Judgments That Are Not Sentences. Of Christendom.

  • Wearing a wedding dress to a battlefield—the summary of American Christendom.
  • A new world with the same sins following.
  • “New soil! Any need of that old Vine?”
  • Christendom: trying new hats, headless. The Church: never apart from Christ, not for a moment.
  • Being penetrated versus comprehending. Truth versus the lie. Revelation versus Gnosticism. Humility versus hubris. Victory versus vanity. Rest versus “rage, rage.”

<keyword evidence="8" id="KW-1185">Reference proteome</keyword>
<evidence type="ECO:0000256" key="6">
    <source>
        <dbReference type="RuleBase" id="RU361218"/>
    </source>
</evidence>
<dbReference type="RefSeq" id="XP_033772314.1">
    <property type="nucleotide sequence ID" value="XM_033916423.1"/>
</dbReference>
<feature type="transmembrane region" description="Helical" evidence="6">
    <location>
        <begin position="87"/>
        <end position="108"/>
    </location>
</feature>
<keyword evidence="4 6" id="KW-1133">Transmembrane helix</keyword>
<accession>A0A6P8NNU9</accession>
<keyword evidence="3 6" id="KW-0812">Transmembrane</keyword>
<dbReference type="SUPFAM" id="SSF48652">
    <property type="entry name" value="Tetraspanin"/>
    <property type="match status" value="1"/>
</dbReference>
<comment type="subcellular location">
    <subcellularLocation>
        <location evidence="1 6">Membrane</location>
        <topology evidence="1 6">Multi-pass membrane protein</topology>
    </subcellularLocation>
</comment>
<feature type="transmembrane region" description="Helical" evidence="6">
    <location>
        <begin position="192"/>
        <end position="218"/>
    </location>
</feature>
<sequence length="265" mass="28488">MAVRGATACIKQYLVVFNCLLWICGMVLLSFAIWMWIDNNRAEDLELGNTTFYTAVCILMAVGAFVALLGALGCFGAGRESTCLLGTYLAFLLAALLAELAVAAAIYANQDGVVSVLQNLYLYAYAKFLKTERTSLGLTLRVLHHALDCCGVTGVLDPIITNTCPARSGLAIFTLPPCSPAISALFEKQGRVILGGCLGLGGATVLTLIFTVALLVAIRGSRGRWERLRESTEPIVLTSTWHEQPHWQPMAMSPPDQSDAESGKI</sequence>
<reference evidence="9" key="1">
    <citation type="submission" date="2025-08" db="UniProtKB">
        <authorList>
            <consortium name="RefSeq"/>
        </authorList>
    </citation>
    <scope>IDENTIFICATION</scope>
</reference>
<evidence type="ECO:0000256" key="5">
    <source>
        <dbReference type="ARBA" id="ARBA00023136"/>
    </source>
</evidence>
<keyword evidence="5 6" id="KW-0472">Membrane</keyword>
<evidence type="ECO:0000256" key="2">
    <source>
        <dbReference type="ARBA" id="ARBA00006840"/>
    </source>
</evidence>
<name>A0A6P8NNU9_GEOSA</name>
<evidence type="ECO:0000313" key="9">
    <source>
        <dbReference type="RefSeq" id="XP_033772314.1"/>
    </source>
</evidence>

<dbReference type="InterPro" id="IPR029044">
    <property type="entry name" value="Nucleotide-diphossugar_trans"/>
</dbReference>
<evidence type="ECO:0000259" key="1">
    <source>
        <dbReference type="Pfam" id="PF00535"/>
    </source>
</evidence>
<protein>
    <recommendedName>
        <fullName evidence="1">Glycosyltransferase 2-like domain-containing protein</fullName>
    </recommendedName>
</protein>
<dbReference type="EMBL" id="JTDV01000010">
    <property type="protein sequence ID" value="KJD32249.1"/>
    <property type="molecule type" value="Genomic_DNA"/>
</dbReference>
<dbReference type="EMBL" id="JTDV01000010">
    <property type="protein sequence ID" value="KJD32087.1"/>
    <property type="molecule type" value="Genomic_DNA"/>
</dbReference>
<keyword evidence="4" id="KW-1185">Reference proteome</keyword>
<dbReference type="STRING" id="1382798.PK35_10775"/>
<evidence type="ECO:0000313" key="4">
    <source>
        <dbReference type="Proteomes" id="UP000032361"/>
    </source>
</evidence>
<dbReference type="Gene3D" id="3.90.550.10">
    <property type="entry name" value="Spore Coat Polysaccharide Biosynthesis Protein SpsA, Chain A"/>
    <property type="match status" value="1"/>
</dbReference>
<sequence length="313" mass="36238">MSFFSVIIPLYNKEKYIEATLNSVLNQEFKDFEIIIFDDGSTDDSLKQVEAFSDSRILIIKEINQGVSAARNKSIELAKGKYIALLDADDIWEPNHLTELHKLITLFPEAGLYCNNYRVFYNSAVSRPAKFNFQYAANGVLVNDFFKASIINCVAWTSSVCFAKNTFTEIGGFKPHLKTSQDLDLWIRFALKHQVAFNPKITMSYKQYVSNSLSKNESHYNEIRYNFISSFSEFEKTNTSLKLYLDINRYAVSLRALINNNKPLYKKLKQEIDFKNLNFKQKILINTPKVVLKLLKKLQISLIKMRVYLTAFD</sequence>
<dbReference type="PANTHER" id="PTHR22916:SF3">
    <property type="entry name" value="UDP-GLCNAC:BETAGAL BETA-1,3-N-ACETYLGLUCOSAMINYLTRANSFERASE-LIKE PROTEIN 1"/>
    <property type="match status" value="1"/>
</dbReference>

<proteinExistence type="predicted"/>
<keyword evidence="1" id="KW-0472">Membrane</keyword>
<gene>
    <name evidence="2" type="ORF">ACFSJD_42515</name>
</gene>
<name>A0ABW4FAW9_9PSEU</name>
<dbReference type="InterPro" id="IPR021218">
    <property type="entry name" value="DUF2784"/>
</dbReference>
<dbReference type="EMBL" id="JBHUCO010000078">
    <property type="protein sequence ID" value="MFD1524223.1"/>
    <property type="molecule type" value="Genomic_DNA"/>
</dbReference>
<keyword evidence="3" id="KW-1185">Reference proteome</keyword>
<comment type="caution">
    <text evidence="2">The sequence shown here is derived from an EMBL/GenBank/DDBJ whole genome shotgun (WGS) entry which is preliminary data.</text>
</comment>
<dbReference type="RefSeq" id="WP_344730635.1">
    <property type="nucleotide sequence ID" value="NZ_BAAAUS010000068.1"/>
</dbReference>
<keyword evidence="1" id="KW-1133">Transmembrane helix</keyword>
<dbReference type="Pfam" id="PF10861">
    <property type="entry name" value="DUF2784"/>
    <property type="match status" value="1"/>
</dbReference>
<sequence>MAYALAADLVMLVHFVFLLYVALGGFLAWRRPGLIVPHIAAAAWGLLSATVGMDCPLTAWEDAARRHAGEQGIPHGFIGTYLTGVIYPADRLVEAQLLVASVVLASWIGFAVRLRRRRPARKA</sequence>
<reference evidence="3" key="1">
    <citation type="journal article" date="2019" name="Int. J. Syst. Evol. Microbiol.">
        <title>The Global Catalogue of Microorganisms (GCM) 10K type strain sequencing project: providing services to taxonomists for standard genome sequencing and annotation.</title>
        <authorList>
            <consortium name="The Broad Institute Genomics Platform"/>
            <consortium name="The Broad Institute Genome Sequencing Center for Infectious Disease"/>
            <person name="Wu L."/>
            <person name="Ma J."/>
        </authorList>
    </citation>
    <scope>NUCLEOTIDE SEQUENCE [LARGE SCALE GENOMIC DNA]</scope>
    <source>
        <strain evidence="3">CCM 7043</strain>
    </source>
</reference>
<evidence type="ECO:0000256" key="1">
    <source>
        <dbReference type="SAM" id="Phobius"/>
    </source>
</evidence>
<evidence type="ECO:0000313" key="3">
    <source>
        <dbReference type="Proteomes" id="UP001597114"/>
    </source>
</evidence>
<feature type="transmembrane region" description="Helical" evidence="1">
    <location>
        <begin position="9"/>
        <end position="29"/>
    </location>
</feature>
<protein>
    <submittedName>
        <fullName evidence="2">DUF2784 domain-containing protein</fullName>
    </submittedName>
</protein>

• All things for Christ or some things for Christendom. Absolute conflict.

Four Related Thoughts. Of Comedy and Tragedy.

  1. The comic’s fruit has its season and nourishes for a time. It also ferments and spoils. The possibilities played out by the tragedian, however, are perennial and do not fade with age or circumstance.
  2. These two together, the comic and the tragedian, offer a celebration of life in each season and for all seasons, up to the threshold of death. But only a tragedian has the opportunity to suggest something beyond.
  3. True comedy teaches one to laugh at hubris so that it may be despised. Tragedy teaches one, laughing in this way with a kind of self-hatred, to endure with hope in an unseen self.
  4. One may think of the comedy as a play of καῖρος and the tragedy as a play of αἰών.